India’s factory activity growth slowed in February from the previous month’s eight-year high due to a modest weakening in demand and output, although overall conditions remained firm, a private survey showed on Monday.
The Nikkei Manufacturing Purchasing Managers’ Index, compiled by IHS Markit, fell to 54.5 last month from January’s 55.3, above a Reuters poll forecast of 52.8.
It has stayed above the 50-point threshold mark, which separates growth from contraction, for over two years.
“Factories in India continued to benefit from strong order flows in February, from both the domestic and international markets,” Pollyanna De Lima, principal economist at IHS Markit, wrote in a release.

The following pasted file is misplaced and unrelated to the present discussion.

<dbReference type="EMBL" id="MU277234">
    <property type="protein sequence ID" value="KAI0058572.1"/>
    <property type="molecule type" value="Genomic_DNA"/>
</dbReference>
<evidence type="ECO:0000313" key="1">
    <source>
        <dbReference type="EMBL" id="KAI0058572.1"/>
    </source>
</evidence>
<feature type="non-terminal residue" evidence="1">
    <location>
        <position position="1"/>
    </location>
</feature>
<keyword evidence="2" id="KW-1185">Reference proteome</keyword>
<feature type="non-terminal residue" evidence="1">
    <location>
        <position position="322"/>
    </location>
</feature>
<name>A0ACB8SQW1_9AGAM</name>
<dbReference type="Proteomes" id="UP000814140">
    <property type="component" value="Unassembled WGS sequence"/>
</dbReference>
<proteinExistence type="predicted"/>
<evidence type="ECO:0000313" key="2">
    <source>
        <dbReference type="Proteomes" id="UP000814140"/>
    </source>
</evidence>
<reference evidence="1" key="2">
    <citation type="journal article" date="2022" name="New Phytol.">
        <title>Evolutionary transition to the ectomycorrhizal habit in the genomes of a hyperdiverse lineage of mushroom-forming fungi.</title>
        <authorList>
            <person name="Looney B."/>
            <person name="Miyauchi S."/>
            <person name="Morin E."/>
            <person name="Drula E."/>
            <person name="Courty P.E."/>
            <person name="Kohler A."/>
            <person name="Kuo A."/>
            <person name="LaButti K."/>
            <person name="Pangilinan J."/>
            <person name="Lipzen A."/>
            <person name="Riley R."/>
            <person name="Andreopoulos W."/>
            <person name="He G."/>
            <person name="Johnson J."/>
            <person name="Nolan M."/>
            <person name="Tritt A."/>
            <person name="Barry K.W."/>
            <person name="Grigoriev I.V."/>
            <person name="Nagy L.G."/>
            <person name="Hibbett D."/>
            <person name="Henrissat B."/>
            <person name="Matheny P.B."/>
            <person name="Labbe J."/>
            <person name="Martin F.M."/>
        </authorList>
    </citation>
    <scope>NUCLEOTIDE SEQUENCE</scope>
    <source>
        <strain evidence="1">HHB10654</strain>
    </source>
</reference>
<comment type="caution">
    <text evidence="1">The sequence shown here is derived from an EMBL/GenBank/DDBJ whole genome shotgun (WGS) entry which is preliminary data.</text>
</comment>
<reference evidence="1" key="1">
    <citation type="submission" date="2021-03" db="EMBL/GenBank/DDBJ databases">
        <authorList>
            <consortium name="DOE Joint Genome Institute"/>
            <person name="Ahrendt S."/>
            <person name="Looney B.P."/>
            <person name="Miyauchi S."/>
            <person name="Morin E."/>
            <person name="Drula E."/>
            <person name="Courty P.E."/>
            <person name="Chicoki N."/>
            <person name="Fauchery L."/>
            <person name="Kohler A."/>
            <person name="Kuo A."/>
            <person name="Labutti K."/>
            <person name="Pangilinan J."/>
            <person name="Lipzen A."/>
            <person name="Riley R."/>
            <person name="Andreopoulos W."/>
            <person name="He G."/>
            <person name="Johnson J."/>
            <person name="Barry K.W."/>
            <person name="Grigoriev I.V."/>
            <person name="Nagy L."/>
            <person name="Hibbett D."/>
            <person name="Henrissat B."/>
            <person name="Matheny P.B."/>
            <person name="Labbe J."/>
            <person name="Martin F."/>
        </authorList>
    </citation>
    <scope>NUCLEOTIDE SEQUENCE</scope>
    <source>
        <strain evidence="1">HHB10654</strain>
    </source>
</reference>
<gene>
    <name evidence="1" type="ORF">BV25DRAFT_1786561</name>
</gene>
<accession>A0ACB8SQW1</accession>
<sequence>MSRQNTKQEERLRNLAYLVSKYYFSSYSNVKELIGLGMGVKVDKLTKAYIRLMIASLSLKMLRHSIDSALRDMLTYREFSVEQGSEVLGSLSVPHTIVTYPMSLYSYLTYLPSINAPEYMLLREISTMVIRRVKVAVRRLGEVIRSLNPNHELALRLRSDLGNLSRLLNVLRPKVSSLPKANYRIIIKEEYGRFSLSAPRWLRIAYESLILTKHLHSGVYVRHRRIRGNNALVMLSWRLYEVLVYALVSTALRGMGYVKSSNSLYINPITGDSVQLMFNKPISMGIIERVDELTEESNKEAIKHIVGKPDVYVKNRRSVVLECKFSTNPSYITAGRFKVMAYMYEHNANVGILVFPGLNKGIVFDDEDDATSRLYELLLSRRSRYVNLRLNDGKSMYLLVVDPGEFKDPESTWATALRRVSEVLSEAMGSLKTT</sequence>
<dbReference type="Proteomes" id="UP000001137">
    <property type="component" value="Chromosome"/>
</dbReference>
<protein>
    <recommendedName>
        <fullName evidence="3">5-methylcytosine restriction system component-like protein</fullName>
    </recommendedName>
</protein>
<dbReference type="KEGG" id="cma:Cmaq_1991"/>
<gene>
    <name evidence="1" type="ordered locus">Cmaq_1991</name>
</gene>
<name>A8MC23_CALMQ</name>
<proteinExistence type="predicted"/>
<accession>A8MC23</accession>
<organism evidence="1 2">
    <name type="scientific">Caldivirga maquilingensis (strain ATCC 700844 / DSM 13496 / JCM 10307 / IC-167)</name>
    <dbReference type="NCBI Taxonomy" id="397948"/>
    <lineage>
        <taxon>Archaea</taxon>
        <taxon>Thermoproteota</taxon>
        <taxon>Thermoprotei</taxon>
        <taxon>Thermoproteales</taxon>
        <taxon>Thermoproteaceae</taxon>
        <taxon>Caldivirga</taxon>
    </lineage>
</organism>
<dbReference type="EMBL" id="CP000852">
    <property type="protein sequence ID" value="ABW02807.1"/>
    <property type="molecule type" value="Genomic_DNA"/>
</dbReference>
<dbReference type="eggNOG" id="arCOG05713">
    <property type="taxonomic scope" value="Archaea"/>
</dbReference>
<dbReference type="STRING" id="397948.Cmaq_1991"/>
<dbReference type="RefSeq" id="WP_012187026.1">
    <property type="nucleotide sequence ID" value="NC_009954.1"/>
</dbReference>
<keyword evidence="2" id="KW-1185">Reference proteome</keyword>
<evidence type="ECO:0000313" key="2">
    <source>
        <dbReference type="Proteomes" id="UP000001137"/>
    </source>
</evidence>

“The pick-up in demand meant that companies were able to further lift production and input buying at historically-elevated rates.”
While the latest survey showed the new orders sub-index, a proxy for domestic demand, slipped to 57.5 in February, it remained above the long-term average since the index was introduced in March 2005.
That encouraged firms to maintain solid output.
However, foreign demand and optimism were weaker in February than in January on rising concerns the spread of coronavirus outside China would affect major Asian economies significantly.
That subdued mood pushed hiring activity to its lowest in three months.
On the price front, both input cost and output charge growth slowed last month, suggesting retail inflation may cool.
That would give policymakers some headroom to address key issues after the recent high inflation-low growth conundrum.